Dressed from head to toe in Victorian rustic garb, the actress Gemma Arterton is struggling to cross an extremely muddy farmyard in remotest Gloucestershire. When I point out that the hem of her costume is dragging in the dirt, she shrugs and says: "It doesn't matter. It's meant to be messed up."
It is the perfect grimy look, in fact, for this gritty new version of Thomas Hardy's most celebrated novel, Tess of the D'Urbervilles. BBC1's new four-part adaptation of the classic 1891 book is eschewing the prettified perfection of so many period pieces. This Tess of the D'Urbervilles, the film-makers contend, does not come from the cover of a Laura Ashley catalogue or the top of a chocolate box; it is down and dirty.
As the drama's producer David Snodin puts it, Hardy's story is certainly "not a bundle of laughs". Rather, it is a brooding tale of how Tess's (Arterton) purity is violated by the scheming aristocrat Alec D'Urbervilles (Hans Matheson from The Virgin Queen), an act that destroys her subsequent marriage to her true love, Angel (Eddie Redmayne from Elizabeth: the Golden Age). Clearly, this is a story that merits a dark treatment. There are no Mr Darcys here; this is an imaginative landscape denuded of happy ever afters.
Snodin is sitting in the garden at one of the drama's key locations, the place where Tess and Angel have an assignation. It is not an idyllic castle or an immaculate stately home but a ramshackle cottage that has seen much better days. It coheres with the "lived-in", defiantly unglamorous ambience of the drama.
"Hardy has a reputation as unremittingly gloomy, and it doesn't end well for Tess," explains the producer. "But this is not a conventional period piece. It's not all bonnets and bustles and dancing in Bath. This is a story of doomed love that has a much more earthy appeal."
David Blair, the director of Tess of the D'Urbervilles, chips in: "We've been over-Austened, because Austen sells. Austen is very clean. It's about fancy balls and grand houses. This is the opposite end of the social spectrum. It's very different from those more chocolate-boxy period dramas."
That approach is reflected in the spare script by David Nicholls, who also wrote Starter for Ten and Cold Feet. "Jane Austen is all about manners," muses Arterton, sitting on a hay bale in the farmyard. "This is about how manners mess you up. It's stripping away all of that stuff about social mores and focusing instead on down-to-earth characters. Like The Street, which David Blair also directed, it's edgy rather than highly polished. It's a simple tale with no fanciness about it."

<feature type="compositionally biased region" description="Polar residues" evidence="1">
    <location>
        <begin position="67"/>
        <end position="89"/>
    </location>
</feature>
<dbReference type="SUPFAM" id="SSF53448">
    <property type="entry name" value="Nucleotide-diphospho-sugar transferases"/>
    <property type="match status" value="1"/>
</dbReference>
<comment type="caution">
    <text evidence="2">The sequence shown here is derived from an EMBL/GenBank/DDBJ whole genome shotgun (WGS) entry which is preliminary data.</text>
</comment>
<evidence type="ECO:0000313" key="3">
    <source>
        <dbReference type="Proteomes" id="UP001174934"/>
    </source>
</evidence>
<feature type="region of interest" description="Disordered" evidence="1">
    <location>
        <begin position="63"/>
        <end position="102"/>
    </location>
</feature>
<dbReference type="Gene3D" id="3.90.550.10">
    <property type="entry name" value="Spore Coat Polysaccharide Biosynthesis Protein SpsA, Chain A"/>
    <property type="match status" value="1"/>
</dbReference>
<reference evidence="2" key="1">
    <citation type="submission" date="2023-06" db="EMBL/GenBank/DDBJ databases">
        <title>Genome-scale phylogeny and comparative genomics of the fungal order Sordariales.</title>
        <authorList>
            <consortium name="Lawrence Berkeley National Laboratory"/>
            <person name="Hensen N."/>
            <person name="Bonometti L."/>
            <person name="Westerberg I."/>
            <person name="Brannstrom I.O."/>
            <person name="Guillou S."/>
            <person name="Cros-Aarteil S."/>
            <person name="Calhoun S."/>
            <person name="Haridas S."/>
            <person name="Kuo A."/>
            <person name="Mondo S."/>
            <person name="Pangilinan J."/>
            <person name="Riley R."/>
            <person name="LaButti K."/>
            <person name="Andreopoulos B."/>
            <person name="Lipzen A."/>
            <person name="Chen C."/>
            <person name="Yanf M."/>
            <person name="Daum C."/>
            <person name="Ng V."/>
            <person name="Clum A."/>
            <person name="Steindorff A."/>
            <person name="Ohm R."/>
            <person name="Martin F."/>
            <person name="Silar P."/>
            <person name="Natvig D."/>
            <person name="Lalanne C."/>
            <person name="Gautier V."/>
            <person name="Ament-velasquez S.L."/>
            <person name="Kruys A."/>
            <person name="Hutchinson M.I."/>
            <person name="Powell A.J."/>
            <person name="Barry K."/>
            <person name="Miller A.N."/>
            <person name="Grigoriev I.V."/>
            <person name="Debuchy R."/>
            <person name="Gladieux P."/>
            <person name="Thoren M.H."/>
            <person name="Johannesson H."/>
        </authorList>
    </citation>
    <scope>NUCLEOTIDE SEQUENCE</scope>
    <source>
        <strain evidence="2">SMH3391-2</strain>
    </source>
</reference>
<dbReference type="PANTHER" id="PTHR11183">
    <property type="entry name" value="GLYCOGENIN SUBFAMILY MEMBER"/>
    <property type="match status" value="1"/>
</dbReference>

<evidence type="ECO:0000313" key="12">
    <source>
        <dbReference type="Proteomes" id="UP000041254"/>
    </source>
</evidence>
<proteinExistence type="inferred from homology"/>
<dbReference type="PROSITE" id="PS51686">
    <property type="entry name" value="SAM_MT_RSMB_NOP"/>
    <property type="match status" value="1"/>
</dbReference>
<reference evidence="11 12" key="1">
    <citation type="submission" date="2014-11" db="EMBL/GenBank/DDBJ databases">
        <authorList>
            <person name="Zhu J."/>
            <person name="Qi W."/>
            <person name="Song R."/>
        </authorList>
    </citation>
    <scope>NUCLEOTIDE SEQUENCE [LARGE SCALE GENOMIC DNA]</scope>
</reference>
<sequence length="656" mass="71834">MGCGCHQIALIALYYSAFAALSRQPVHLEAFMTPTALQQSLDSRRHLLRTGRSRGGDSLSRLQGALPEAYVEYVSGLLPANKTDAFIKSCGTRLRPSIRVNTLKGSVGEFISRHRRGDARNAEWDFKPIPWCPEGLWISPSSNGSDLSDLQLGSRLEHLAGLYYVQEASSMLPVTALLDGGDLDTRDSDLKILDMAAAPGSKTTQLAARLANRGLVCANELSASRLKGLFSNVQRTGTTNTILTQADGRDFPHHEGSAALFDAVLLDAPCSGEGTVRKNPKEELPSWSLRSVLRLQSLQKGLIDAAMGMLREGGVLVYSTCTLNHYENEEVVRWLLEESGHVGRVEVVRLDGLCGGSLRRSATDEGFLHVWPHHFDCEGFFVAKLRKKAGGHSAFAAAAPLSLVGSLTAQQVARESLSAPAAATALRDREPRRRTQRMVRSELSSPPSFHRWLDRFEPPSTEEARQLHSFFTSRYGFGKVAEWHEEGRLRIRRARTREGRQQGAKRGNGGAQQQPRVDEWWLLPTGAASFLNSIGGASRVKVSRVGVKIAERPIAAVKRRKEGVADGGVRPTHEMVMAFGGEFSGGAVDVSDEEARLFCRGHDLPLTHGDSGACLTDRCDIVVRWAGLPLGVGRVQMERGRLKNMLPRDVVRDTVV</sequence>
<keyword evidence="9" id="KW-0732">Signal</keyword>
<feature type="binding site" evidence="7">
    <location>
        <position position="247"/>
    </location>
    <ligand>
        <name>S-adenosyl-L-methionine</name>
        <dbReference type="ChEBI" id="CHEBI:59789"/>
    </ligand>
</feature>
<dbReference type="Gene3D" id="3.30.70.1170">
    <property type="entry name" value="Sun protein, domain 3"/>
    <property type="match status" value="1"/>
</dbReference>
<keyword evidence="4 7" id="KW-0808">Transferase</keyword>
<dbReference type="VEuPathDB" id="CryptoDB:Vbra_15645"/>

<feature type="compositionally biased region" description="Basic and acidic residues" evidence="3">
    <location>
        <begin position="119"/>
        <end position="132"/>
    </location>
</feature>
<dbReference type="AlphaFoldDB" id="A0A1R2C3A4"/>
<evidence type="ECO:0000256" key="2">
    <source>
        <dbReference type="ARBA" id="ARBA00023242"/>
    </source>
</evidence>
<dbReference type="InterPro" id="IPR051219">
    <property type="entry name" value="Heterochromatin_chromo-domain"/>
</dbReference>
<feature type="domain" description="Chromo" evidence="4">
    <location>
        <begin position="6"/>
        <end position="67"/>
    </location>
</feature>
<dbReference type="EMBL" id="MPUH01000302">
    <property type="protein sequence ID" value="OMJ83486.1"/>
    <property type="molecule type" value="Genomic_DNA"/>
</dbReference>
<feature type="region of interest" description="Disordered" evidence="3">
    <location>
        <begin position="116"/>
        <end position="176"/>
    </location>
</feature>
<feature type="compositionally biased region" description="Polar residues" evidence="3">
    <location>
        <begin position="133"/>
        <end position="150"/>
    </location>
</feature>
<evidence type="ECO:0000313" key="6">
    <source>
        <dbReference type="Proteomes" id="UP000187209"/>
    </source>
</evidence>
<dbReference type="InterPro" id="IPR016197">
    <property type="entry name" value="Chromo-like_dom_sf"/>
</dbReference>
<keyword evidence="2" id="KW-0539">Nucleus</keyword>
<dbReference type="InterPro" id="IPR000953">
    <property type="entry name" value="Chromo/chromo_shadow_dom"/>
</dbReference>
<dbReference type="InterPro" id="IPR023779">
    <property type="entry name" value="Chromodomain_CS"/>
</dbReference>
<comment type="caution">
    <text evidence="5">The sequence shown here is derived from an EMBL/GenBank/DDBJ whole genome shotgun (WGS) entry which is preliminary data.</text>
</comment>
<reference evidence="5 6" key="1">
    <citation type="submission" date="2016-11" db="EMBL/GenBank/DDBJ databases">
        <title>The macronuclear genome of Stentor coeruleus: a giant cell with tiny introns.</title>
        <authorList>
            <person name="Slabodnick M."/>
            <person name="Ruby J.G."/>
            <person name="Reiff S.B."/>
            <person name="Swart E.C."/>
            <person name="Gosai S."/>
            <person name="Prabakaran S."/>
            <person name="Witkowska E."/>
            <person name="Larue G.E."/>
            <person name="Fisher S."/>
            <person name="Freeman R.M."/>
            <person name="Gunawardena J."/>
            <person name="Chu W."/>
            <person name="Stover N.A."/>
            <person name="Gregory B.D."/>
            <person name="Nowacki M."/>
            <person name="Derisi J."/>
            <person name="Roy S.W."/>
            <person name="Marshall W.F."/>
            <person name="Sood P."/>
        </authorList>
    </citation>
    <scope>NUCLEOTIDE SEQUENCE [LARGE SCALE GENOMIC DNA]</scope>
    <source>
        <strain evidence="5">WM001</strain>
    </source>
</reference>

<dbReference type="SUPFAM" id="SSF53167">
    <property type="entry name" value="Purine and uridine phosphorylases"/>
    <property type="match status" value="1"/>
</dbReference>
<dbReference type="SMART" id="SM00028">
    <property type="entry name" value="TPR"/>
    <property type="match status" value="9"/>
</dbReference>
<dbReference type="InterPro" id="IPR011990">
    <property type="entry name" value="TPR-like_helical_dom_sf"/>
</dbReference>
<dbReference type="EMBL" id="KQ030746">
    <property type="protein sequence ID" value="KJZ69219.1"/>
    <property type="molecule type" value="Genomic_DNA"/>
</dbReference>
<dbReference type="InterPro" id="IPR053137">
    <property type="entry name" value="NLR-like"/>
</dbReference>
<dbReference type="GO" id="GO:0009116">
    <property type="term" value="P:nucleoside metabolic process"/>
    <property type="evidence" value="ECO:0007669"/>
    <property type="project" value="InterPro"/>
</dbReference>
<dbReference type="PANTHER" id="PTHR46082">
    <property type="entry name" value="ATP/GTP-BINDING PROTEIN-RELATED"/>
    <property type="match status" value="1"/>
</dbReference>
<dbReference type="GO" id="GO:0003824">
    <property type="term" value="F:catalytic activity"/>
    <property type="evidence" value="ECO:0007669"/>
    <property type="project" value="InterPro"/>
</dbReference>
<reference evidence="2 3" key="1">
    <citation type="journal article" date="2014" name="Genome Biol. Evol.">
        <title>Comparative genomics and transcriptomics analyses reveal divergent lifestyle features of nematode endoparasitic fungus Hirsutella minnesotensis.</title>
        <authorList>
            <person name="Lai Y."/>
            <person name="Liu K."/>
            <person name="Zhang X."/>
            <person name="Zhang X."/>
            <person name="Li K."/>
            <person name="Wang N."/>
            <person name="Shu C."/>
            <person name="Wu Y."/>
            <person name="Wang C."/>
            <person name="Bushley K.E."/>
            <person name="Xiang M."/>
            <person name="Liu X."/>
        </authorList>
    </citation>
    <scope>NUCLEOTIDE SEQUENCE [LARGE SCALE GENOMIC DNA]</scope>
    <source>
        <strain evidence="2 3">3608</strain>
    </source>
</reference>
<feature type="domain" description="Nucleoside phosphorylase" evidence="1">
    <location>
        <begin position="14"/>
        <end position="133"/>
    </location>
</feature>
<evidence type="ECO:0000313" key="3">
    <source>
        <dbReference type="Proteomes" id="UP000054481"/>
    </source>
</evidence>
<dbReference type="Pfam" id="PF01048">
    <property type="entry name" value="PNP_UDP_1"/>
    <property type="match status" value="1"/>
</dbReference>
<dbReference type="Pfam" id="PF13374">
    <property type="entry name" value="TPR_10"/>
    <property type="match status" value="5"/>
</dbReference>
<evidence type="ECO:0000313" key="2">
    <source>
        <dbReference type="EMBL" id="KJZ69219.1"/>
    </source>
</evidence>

Nicholls says that he was happy to be able to forget the elaborate hats and hairdos and concentrate on the passion that pulses through Tess of the D'Urbervilles. "When I read the book, it felt very modern and quite shocking," reflects the writer, who is a dab hand with the classics, and delivered a memorable updated version of Much Ado About Nothing for BBC1's "Shakespeare Re-Told" season three years ago.
"It's a big, passionate, violent story," says Nicholls. "A lot of period dramas are about repressed feelings and looks and whispers, but Hardy is out there. He's vocal, angry and intense. People think of Hardy as a floral, bucolic writer – on the cover of Tess of the D'Urbervilles is a picture of a young woman with flowers in her hair. But this is a very powerful story. You can see why it caused outrage at the time."
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The novel was rejected as too controversial by three publishers. Hardy had to rewrite the steamier passages in order to appease the puritanical Victorian censors – he even left a telling blank page in the middle of the sequence where Tess is raped by Alec. Nicholls says: "Hardy had to write within the rigid strictures of 19th-century morality, but the book is still seething with sex and violence. It covers rape, murder, the death of a child, an execution and a mother pimping out her daughter. It's also very modern to have a proactive, outspoken, working-class heroine – you don't expect that in a Victorian novel. Hardy is much closer to Ibsen and D H Lawrence than to Austen."